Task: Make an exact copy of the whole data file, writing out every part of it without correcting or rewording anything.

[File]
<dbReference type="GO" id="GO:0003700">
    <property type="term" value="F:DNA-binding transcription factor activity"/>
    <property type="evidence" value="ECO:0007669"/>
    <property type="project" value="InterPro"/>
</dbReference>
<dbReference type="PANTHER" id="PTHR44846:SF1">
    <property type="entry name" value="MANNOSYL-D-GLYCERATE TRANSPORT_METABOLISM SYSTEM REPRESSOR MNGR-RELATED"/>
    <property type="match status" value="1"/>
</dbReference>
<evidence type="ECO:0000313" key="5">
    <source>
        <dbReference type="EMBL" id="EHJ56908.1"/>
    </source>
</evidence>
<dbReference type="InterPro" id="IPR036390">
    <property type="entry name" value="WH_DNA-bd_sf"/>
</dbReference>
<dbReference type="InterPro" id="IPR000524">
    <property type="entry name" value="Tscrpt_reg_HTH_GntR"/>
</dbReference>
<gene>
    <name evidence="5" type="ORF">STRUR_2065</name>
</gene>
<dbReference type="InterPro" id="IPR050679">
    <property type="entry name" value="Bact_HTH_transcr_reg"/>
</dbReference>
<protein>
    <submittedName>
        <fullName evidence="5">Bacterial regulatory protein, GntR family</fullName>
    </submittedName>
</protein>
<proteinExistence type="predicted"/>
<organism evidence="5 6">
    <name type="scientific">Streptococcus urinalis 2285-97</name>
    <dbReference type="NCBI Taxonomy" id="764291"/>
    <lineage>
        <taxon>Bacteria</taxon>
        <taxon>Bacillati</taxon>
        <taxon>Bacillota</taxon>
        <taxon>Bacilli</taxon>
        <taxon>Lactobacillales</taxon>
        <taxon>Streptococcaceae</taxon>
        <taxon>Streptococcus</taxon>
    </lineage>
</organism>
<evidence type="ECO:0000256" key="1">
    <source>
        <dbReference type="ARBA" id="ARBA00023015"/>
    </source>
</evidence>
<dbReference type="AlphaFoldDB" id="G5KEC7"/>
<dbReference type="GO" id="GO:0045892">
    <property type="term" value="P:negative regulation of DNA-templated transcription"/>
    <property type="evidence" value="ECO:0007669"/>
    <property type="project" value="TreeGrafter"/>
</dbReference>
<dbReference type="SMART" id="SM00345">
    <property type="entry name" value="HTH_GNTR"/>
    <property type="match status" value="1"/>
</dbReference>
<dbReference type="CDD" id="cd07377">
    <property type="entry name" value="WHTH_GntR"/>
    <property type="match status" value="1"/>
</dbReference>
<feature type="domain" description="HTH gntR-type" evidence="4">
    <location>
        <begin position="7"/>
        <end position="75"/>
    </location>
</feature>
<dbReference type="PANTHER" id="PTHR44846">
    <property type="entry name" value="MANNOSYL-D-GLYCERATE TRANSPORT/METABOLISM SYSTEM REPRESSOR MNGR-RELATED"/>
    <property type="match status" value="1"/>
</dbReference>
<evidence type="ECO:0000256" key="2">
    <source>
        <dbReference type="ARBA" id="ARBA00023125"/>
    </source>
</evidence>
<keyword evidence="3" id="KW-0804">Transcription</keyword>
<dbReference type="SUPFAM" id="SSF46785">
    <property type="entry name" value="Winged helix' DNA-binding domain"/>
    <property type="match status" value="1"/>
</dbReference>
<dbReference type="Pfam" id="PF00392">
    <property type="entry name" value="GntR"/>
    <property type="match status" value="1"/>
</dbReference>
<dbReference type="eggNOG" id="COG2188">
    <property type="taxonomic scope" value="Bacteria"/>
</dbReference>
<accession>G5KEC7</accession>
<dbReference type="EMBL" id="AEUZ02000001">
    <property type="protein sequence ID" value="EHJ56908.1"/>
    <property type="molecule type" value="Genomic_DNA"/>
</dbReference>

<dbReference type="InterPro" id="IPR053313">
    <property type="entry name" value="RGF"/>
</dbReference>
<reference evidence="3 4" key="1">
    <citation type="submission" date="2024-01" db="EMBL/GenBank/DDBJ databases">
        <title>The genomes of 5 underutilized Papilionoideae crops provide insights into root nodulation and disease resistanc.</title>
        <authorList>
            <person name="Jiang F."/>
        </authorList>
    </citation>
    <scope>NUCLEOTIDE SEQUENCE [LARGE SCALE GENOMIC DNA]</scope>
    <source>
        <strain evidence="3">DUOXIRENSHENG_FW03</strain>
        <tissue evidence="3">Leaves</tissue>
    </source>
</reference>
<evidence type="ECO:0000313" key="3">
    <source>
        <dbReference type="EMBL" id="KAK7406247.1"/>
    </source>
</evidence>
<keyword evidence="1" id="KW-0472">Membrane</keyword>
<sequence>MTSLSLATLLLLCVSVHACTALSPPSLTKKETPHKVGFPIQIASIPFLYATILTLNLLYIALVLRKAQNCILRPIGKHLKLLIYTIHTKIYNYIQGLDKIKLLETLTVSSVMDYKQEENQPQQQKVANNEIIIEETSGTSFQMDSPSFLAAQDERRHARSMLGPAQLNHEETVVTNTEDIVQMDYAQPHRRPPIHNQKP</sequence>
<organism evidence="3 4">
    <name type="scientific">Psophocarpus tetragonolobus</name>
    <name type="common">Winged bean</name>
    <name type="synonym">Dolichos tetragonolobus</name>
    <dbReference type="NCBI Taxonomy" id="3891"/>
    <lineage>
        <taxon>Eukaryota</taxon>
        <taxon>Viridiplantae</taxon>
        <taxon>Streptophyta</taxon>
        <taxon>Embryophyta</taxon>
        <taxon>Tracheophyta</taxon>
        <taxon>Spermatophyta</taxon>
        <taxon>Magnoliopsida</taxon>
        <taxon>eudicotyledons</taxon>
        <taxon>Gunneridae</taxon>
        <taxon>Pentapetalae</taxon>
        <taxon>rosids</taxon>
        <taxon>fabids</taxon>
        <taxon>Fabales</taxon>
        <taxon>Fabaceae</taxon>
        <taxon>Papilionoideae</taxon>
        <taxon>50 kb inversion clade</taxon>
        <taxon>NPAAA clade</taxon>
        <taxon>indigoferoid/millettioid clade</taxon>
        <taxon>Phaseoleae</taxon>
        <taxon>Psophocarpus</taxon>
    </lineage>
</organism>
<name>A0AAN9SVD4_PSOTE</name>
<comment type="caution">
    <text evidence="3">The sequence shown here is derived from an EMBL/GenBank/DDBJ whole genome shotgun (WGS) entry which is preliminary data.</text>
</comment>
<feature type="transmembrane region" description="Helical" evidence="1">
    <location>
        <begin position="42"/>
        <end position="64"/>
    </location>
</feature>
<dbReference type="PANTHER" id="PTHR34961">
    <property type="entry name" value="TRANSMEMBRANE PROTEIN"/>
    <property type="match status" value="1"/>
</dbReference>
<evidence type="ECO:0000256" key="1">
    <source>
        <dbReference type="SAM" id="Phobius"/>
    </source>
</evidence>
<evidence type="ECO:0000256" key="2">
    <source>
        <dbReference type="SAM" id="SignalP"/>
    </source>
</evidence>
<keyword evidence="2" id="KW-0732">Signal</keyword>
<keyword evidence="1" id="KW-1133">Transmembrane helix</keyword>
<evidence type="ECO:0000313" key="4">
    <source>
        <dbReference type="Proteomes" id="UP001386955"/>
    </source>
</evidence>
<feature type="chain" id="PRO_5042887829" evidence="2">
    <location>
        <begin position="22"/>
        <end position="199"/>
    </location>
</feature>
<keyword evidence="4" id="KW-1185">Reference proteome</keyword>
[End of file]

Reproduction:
<dbReference type="GO" id="GO:0003700">
    <property type="term" value="F:DNA-binding transcription factor activity"/>
    <property type="evidence" value="ECO:0007669"/>
    <property type="project" value="InterPro"/>
</dbReference>
<dbReference type="PANTHER" id="PTHR44846:SF1">
    <property type="entry name" value="MANNOSYL-D-GLYCERATE TRANSPORT_METABOLISM SYSTEM REPRESSOR MNGR-RELATED"/>
    <property type="match status" value="1"/>
</dbReference>
<evidence type="ECO:0000313" key="5">
    <source>
        <dbReference type="EMBL" id="EHJ56908.1"/>
    </source>
</evidence>
<dbReference type="InterPro" id="IPR036390">
    <property type="entry name" value="WH_DNA-bd_sf"/>
</dbReference>
<dbReference type="InterPro" id="IPR000524">
    <property type="entry name" value="Tscrpt_reg_HTH_GntR"/>
</dbReference>
<gene>
    <name evidence="5" type="ORF">STRUR_2065</name>
</gene>
<dbReference type="InterPro" id="IPR050679">
    <property type="entry name" value="Bact_HTH_transcr_reg"/>
</dbReference>
<protein>
    <submittedName>
        <fullName evidence="5">Bacterial regulatory protein, GntR family</fullName>
    </submittedName>
</protein>
<proteinExistence type="predicted"/>
<organism evidence="5 6">
    <name type="scientific">Streptococcus urinalis 2285-97</name>
    <dbReference type="NCBI Taxonomy" id="764291"/>
    <lineage>
        <taxon>Bacteria</taxon>
        <taxon>Bacillati</taxon>
        <taxon>Bacillota</taxon>
        <taxon>Bacilli</taxon>
        <taxon>Lactobacillales</taxon>
        <taxon>Streptococcaceae</taxon>
        <taxon>Streptococcus</taxon>
    </lineage>
</organism>
<evidence type="ECO:0000256" key="1">
    <source>
        <dbReference type="ARBA" id="ARBA00023015"/>
    </source>
</evidence>
<dbReference type="AlphaFoldDB" id="G5KEC7"/>
<dbReference type="GO" id="GO:0045892">
    <property type="term" value="P:negative regulation of DNA-templated transcription"/>
    <property type="evidence" value="ECO:0007669"/>
    <property type="project" value="TreeGrafter"/>
</dbReference>
<dbReference type="SMART" id="SM00345">
    <property type="entry name" value="HTH_GNTR"/>
    <property type="match status" value="1"/>
</dbReference>
<dbReference type="CDD" id="cd07377">
    <property type="entry name" value="WHTH_GntR"/>
    <property type="match status" value="1"/>
</dbReference>
<feature type="domain" description="HTH gntR-type" evidence="4">
    <location>
        <begin position="7"/>
        <end position="75"/>
    </location>
</feature>
<dbReference type="PANTHER" id="PTHR44846">
    <property type="entry name" value="MANNOSYL-D-GLYCERATE TRANSPORT/METABOLISM SYSTEM REPRESSOR MNGR-RELATED"/>
    <property type="match status" value="1"/>
</dbReference>
<evidence type="ECO:0000256" key="2">
    <source>
        <dbReference type="ARBA" id="ARBA00023125"/>
    </source>
</evidence>
<keyword evidence="3" id="KW-0804">Transcription</keyword>
<dbReference type="SUPFAM" id="SSF46785">
    <property type="entry name" value="Winged helix' DNA-binding domain"/>
    <property type="match status" value="1"/>
</dbReference>
<dbReference type="Pfam" id="PF00392">
    <property type="entry name" value="GntR"/>
    <property type="match status" value="1"/>
</dbReference>
<dbReference type="eggNOG" id="COG2188">
    <property type="taxonomic scope" value="Bacteria"/>
</dbReference>
<accession>G5KEC7</accession>
<dbReference type="EMBL" id="AEUZ02000001">
    <property type="protein sequence ID" value="EHJ56908.1"/>
    <property type="molecule type" value="Genomic_DNA"/>
</dbReference>

<dbReference type="InterPro" id="IPR053313">
    <property type="entry name" value="RGF"/>
</dbReference>
<reference evidence="3 4" key="1">
    <citation type="submission" date="2024-01" db="EMBL/GenBank/DDBJ databases">
        <title>The genomes of 5 underutilized Papilionoideae crops provide insights into root nodulation and disease resistanc.</title>
        <authorList>
            <person name="Jiang F."/>
        </authorList>
    </citation>
    <scope>NUCLEOTIDE SEQUENCE [LARGE SCALE GENOMIC DNA]</scope>
    <source>
        <strain evidence="3">DUOXIRENSHENG_FW03</strain>
        <tissue evidence="3">Leaves</tissue>
    </source>
</reference>
<evidence type="ECO:0000313" key="3">
    <source>
        <dbReference type="EMBL" id="KAK7406247.1"/>
    </source>
</evidence>
<keyword evidence="1" id="KW-0472">Membrane</keyword>
<sequence>MTSLSLATLLLLCVSVHACTALSPPSLTKKETPHKVGFPIQIASIPFLYATILTLNLLYIALVLRKAQNCILRPIGKHLKLLIYTIHTKIYNYIQGLDKIKLLETLTVSSVMDYKQEENQPQQQKVANNEIIIEETSGTSFQMDSPSFLAAQDERRHARSMLGPAQLNHEETVVTNTEDIVQMDYAQPHRRPPIHNQKP</sequence>
<organism evidence="3 4">
    <name type="scientific">Psophocarpus tetragonolobus</name>
    <name type="common">Winged bean</name>
    <name type="synonym">Dolichos tetragonolobus</name>
    <dbReference type="NCBI Taxonomy" id="3891"/>
    <lineage>
        <taxon>Eukaryota</taxon>
        <taxon>Viridiplantae</taxon>
        <taxon>Streptophyta</taxon>
        <taxon>Embryophyta</taxon>
        <taxon>Tracheophyta</taxon>
        <taxon>Spermatophyta</taxon>
        <taxon>Magnoliopsida</taxon>
        <taxon>eudicotyledons</taxon>
        <taxon>Gunneridae</taxon>
        <taxon>Pentapetalae</taxon>
        <taxon>rosids</taxon>
        <taxon>fabids</taxon>
        <taxon>Fabales</taxon>
        <taxon>Fabaceae</taxon>
        <taxon>Papilionoideae</taxon>
        <taxon>50 kb inversion clade</taxon>
        <taxon>NPAAA clade</taxon>
        <taxon>indigoferoid/millettioid clade</taxon>
        <taxon>Phaseoleae</taxon>
        <taxon>Psophocarpus</taxon>
    </lineage>
</organism>
<name>A0AAN9SVD4_PSOTE</name>
<comment type="caution">
    <text evidence="3">The sequence shown here is derived from an EMBL/GenBank/DDBJ whole genome shotgun (WGS) entry which is preliminary data.</text>
</comment>
<feature type="transmembrane region" description="Helical" evidence="1">
    <location>
        <begin position="42"/>
        <end position="64"/>
    </location>
</feature>
<dbReference type="PANTHER" id="PTHR34961">
    <property type="entry name" value="TRANSMEMBRANE PROTEIN"/>
    <property type="match status" value="1"/>
</dbReference>
<evidence type="ECO:0000256" key="1">
    <source>
        <dbReference type="SAM" id="Phobius"/>
    </source>
</evidence>
<evidence type="ECO:0000256" key="2">
    <source>
        <dbReference type="SAM" id="SignalP"/>
    </source>
</evidence>
<keyword evidence="2" id="KW-0732">Signal</keyword>
<keyword evidence="1" id="KW-1133">Transmembrane helix</keyword>
<evidence type="ECO:0000313" key="4">
    <source>
        <dbReference type="Proteomes" id="UP001386955"/>
    </source>
</evidence>
<feature type="chain" id="PRO_5042887829" evidence="2">
    <location>
        <begin position="22"/>
        <end position="199"/>
    </location>
</feature>
<keyword evidence="4" id="KW-1185">Reference proteome</keyword>